Arc System Works has a long history of producing stylish, anime-inspired 2D fighters, most recently developing the critically acclaimed Dragon Ball FighterZ released earlier this year. BlazBlue: Cross Tag Battle takes characters from Arc’s own BlazBlue series, Persona 4 Arena, Under Night In-Birth and the popular show RWBY and pits them against each other in one of the more robust crossover fighting games in recent memory. This past weekend the game’s open beta was finally launched on the Switch ahead of its June 5th release date. and it was the best move Arc could’ve made.
The Full Package
The open beta was surprisingly robust. After playing one match online, Switch players had access to the full 20-character roster and 24 stages included at launch. Modes were more limited, only allowing access to the basics V.S. mode, Tactics (tutorial) mode, and online casual play. It’s notable that though BBTAG features a story through its Episode mode, there was no traditional arcade mode to be seen.
If there’s one thing BlazBlue games nail, it’s presentation. Everything in BBTAG comes together to create a fighter that’s not only visually impressive, but that also really sells its characters. Sprites aren’t necessarily the most fluid, but the slightly choppy animation style feels deliberate rather than constricted. The character design–though based on existing characters–is simply top-notch and beautifully realized. I’m not sure if the original voice actors from all franchises involved are reprising their roles here, but the voice work in the game is also stellar. Despite not being familiar with any of these series, I can tell that the personalities of each of these characters was translated with effort and purpose to their in-game counterparts.
“…both deep and approachable.”
But what’s a pretty fighting game without tight, enjoyable gameplay? Anyone who’s played a BlazBlue game (or FighterZ, for that matter) already knows how well the devs at Arc can create fighting games that are both deep and approachable. I found at least five characters that I was able to pick up in the first few hours, but it wasn’t until after 6-8 hours of grinding online that I started to actually get good with them. Eschewing ridiculous button combos for actually learnable sequences is a godsend, and the feeling of knowing that you were able to best a button-masher with a basic understanding of the game is second-to-none.
No matter how great the actual fighting mechanics are, though, BBTAG still falls victim to one of the worst and most prevalent sins in the fighter genre: a bad tutorial system. That’s right, you can expect the typical blocks of dry text before prompting you to try a move, and the actual console buttons not lining up with the combo list buttons (where’s C on the Switch controller?). This ultimately lead me to jump straight into the V.S. mode, only coming back to learn more advanced techniques much later on.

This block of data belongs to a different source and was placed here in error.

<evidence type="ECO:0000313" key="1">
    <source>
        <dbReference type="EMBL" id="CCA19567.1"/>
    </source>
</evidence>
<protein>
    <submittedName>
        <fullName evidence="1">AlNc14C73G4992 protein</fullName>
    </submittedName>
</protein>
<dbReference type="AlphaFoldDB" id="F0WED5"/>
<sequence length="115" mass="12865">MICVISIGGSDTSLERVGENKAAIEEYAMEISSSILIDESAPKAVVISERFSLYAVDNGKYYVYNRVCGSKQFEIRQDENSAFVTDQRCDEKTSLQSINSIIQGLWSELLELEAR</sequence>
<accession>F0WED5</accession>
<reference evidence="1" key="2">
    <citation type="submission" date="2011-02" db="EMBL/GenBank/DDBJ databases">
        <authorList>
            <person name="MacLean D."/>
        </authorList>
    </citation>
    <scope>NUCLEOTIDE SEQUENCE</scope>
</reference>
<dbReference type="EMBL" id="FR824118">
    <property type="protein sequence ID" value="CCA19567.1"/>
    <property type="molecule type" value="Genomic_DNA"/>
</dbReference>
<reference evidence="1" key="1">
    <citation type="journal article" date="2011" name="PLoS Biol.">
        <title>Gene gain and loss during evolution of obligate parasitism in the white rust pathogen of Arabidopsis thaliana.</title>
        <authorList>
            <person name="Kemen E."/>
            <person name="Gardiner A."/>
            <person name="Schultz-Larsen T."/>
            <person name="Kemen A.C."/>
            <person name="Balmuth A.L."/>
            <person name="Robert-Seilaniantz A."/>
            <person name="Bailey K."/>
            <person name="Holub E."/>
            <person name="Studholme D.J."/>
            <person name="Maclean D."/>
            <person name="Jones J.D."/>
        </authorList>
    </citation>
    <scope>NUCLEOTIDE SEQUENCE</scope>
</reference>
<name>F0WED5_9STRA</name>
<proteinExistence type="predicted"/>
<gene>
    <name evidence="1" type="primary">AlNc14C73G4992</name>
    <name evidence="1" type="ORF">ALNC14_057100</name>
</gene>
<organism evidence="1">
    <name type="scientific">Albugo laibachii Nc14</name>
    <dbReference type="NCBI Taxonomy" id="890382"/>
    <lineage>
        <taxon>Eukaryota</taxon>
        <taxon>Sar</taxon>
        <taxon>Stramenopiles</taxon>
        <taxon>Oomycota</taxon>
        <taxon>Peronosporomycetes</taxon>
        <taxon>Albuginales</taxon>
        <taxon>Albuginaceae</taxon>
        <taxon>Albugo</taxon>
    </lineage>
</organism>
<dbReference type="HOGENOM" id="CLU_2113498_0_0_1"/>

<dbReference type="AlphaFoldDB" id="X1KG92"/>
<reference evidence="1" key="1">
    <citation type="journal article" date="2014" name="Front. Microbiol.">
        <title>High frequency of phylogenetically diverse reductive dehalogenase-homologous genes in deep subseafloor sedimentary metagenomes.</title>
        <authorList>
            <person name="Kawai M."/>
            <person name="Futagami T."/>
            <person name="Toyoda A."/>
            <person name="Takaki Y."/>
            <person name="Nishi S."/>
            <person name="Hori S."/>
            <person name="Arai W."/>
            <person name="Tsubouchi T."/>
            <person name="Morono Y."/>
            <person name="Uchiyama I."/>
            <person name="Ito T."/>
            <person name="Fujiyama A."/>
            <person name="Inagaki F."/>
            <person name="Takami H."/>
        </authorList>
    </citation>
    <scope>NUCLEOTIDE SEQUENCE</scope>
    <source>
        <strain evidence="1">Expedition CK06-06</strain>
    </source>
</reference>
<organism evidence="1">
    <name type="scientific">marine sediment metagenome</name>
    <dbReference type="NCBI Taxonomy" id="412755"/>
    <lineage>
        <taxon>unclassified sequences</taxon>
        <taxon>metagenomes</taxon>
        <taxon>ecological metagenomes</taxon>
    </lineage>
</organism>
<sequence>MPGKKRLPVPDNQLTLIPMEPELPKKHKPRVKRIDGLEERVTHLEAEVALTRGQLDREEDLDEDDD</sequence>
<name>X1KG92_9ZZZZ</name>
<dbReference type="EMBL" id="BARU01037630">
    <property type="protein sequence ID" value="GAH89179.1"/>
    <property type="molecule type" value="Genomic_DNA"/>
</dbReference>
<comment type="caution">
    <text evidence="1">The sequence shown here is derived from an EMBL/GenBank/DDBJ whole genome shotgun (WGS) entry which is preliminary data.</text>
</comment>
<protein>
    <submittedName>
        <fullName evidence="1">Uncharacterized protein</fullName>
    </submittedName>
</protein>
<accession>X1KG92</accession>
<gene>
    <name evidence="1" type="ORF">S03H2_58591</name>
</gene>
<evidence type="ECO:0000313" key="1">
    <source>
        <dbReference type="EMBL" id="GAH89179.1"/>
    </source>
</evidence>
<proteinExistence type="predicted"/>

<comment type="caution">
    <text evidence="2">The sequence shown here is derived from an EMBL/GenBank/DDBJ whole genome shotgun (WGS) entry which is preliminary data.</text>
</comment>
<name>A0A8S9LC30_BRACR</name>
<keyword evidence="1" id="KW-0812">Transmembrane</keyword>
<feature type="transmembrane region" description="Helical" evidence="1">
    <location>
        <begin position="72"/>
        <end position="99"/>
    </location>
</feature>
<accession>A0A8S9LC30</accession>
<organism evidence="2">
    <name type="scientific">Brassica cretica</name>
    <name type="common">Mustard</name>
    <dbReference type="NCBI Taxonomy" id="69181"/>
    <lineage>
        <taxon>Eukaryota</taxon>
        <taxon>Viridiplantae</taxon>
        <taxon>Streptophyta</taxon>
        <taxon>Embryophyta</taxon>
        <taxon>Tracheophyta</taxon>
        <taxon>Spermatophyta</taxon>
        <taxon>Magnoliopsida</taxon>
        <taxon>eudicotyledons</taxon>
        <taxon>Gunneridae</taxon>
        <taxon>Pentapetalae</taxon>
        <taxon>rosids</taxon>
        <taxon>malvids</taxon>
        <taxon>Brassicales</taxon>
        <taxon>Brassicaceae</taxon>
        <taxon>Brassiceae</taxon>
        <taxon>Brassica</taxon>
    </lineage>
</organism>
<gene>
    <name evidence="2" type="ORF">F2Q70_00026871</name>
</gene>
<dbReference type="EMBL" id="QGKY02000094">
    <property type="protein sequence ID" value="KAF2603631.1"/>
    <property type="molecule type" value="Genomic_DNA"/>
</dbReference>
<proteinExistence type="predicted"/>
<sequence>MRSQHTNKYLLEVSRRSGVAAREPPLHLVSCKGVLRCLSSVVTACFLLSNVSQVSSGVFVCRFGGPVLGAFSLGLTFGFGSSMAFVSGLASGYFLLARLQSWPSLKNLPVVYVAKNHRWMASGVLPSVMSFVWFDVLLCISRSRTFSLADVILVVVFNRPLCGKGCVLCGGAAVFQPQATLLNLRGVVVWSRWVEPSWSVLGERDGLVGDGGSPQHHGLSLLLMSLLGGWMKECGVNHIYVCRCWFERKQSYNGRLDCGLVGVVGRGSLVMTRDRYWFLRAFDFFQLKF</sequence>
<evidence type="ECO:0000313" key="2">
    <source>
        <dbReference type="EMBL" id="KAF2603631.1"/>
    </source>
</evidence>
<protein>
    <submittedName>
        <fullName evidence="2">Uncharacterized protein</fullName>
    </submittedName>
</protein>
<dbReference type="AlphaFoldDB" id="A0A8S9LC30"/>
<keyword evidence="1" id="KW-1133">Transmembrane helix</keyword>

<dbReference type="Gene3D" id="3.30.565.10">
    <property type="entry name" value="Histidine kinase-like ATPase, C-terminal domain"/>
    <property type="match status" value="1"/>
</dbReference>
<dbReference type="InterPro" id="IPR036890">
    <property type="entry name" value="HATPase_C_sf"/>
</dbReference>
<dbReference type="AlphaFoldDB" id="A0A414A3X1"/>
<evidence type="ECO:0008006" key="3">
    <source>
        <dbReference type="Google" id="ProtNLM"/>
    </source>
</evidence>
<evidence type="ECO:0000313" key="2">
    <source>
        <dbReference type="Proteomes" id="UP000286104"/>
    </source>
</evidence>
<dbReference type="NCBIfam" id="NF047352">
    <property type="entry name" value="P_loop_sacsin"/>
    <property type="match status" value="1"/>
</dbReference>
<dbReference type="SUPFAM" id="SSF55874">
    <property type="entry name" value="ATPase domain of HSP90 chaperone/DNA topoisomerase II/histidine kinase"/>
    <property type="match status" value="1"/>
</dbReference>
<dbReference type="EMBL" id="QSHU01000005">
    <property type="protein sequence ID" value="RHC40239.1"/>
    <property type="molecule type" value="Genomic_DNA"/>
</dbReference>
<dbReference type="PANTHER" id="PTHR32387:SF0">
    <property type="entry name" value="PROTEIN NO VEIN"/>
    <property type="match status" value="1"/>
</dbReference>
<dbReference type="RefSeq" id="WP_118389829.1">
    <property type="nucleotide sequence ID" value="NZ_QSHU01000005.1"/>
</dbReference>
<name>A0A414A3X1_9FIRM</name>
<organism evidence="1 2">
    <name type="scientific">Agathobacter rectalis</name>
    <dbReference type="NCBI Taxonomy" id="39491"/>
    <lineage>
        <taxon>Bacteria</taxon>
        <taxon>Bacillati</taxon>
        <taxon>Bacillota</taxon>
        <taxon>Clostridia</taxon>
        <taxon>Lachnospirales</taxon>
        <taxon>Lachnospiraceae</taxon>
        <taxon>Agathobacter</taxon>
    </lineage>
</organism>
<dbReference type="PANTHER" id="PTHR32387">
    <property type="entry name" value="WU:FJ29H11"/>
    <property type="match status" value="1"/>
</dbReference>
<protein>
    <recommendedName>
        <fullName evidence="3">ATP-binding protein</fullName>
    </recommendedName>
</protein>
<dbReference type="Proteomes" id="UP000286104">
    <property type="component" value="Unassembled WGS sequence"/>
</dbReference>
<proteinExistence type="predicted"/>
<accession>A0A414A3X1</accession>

DBFZ Online, This is Not
BBTAG’s online infrastructure was a genuinely pleasant surprise. Players have the option to enter into casual or ranked lobbies, host their own room, or join a friend’s. Once in a lobby, anyone who’s played Dragon Ball FighterZ should feel right at home. Lobbies are divided into sets of 64-person rooms, and once in a room players can walk around as chibi versions of their favorite characters and challenge each other.
The pleasant bit is that it actually works this time around! Arc obviously learned a ton from their mishaps with all of the Dragon Ball FighterZ betas and implemented that knowledge here. Getting into rooms was fast and seamless, and challenging another player once inside was natural and effective. I encountered lag several times during opening sequences, but it always smoothed out by the time the actual match started. The avatars themselves are absolutely adorable, something Arc wisely capitalized on by allowing them to do things like wave, sit, jump for joy, throw tantrums, and dance. They even do little punching motions while queuing up for a match!
Times Are Tough & Pickings Are Slim
To partake in the cuteness with your favorite character, you’ll need to stack some serious cash. Each match rewards players with money, offline or online, with amounts varying depending on the mode and results. While it’s always a smart idea to incentivize players to keep coming back with unlockables, BBTAG doesn’t quite nail its economy or selection of buyables.
Players might earn 100-300 per match depending, but each lobby avatar comes in at a shocking 25,000. Players start the beta with 20,000 in what’s either a kind or dubious move, but once that’s spent it’ll take hours to earn enough for another character. This might as well be the case, though, since BBTAG doesn’t offer much else of interest for players to buy. Title plates, title frames, icons and color packs for each character make up the rest of the Item Shop’s offerings (an unlockable made slightly less valuable by the default inclusion of seven alternate colors per fighter). As it stands, there really isn’t much reason to grind outside of nabbing your favorite character avatar or unlocking even more alternate colors for them.
I went into the BlazBlue: Cross Tag Battle open beta with relatively low expectations, and came out dying for more. The characters were so colorful and full of personality that it actually made me want to go back and check out their individual series. I typically hate playing fighting games online, and yet the online experience was so seamless and reliable that I couldn’t help but come back every time. The game is dripping with style and charisma, and playing it in handheld mode just felt perfect. There were some confusing decisions when it came to menu navigation, and there were several times where I got trapped in a seemingly endless string of attacks without being able to recover. But in the end, neither of those things kept me from coming back and further honing my skills.